Question about ownership and use: I live in a country house and I have been taking care of the plot next door for a long time. I look after the garden, prune the trees. Everyone knows that I have been doing this for years.
Can I acquire this plot as an owner?
As we mentioned in a previous article, there are many ways of acquiring property, among others, usucapion. In the last article we spoke about the difference between ordinary and extraordinary usucapion. If you want to have a look on this link.
In this article we will discuss about usucapion and the registered owner: how to claim continued possession. We are going to focus on another way of classifying usucapion: usucapion contra tabulas and usucapion secundum tabulas. What is the difference between the two? On whether the usucapion is made in favour of the registered owner of the property or not. If the usucapion is in favour of the registered owner at the land registry, it is called usucapion secundum tabulas. On the other hand, if it is in favour of a person who is not the registered owner, it is called contra tabulas.
USUCAPION SECUNDUM TABULAS
Usucapion secundum tabulas involves acquiring a property in favour of the registered owner. It is the owner who appears in the register, but was not the true owner.
Why? Well, it could be for many reasons. Although it appears in the registry, it could be acquired from someone who was not the previous owner or through a contract that cannot be understood as a valid one, etc.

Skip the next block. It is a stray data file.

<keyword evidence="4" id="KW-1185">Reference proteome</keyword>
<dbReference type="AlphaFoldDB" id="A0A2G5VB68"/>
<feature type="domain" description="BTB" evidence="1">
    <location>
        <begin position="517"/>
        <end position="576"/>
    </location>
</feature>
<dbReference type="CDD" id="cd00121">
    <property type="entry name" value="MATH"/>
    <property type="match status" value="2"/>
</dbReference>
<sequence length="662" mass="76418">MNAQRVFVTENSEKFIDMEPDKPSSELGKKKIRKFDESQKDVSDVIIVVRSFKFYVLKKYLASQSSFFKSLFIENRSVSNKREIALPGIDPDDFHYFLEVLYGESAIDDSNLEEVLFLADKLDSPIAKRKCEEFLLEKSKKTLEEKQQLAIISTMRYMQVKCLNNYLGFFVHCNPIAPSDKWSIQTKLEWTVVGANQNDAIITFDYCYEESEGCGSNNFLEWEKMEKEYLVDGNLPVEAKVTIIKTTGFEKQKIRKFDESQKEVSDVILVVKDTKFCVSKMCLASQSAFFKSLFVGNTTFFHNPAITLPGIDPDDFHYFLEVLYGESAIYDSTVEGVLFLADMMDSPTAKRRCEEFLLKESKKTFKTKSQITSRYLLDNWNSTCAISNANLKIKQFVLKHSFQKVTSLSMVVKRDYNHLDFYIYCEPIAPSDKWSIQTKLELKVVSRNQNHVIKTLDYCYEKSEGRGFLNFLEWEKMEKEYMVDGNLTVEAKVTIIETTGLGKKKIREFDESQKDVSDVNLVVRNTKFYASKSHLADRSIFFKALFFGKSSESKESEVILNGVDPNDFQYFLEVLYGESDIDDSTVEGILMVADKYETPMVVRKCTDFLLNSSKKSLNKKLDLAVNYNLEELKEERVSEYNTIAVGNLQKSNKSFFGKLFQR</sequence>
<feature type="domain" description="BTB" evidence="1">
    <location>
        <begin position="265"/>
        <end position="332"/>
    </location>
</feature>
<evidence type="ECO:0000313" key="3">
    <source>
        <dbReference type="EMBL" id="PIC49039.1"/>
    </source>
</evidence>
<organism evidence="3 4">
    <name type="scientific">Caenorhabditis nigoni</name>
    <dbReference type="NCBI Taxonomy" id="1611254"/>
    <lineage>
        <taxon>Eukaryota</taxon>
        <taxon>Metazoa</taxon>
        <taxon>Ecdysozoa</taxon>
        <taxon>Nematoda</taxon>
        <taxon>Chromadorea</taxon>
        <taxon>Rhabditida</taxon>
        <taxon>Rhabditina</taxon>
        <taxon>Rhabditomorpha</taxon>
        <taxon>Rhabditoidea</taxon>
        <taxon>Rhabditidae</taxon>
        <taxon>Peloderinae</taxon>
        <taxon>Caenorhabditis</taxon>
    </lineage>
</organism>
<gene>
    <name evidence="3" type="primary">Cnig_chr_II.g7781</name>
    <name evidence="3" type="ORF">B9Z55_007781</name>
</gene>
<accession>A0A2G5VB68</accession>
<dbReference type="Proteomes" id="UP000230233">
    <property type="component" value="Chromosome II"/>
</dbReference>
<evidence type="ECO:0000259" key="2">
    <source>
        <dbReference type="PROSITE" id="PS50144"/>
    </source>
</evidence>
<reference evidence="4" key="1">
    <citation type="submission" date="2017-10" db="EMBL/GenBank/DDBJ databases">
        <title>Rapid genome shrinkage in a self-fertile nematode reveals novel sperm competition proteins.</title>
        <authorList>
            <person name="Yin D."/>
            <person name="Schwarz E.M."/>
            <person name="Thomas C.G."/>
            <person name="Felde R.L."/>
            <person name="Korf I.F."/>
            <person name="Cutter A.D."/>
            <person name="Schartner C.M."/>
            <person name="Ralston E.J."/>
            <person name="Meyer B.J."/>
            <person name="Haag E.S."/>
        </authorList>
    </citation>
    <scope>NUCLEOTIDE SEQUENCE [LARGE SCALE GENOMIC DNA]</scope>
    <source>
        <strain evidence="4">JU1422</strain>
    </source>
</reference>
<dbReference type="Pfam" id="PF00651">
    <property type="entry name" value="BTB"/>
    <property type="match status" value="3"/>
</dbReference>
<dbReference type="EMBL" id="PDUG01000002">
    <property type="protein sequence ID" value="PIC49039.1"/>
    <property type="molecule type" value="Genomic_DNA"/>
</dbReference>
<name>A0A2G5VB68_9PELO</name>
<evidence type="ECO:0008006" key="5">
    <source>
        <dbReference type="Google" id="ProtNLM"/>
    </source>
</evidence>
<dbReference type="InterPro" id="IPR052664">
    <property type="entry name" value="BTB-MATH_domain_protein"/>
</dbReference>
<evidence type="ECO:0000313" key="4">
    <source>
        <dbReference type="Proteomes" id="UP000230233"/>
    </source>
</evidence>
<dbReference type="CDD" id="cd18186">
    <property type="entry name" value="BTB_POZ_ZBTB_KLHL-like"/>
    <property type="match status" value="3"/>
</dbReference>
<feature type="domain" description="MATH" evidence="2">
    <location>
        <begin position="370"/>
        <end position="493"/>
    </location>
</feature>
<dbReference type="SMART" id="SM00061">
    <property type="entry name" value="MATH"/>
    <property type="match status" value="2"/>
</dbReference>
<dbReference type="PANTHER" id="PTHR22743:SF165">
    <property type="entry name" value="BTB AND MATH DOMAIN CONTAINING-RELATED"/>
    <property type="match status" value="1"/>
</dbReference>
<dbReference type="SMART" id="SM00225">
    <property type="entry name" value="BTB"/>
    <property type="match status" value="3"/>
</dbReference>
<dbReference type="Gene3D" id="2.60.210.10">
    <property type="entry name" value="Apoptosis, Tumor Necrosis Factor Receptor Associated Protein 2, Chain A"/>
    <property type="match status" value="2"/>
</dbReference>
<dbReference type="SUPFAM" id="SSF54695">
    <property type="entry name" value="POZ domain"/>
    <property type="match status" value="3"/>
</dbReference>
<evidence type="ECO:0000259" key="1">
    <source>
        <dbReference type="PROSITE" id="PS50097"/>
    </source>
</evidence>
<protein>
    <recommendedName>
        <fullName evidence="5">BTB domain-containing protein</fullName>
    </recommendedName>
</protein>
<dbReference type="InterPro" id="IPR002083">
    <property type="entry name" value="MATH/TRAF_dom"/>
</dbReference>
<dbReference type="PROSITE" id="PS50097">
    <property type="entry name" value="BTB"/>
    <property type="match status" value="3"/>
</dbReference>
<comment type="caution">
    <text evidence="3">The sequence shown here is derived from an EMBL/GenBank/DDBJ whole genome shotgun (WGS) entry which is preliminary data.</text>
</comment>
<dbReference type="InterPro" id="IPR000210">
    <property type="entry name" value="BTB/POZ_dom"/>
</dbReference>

Despite this situation, time plays a very important role in law. The Spanish Civil Code states that if a person has owned the property for a certain period of time with specific characteristics, he or she can become the true owner of the property.
In this case, the usucapion of the real right in favour of the registered owner is admitted and favoured: the registration is considered a fair title and it is presumed that the registered owner possesses the property peacefully, uninterruptedly and in good faith.
USUCAPION CONTRA TABULAS
In usucapion contra tabulas, the person who is in possession of the property does not appear as the registered owner in the Land registry. Therefore, there is a conflict between the owner on the register and the possessor who has used it against what is registered.
How can this situation arise? Let us take an example: we buy a house by means of a private purchase contract, but we did not go to the notary, and the deed was not granted. We have lived in this property for 50 years and, after several, we realise that the person who sold us the property does not appear as the owner. If we want to acquire the property by usucapion, we will go against the registered owner of the property that appears in the Register. Therefore, we will have to prove possession for a number of years and, furthermore, that this possession has certain characteristics.
In the next article we will tell you about the problems we could find, in the claims for usucapion against tabulas.
If you believe are facing an usucapion contra tabulas or usucapion secundum tabulas. If you have any question about ownership and use, contact our office and we will help you.
The information provided in this article is not intended to be legal advice, but merely conveys information relating to legal matters.
Carlos Baos (Lawyer)
White & Baos.
Tel: +34 966 426 185
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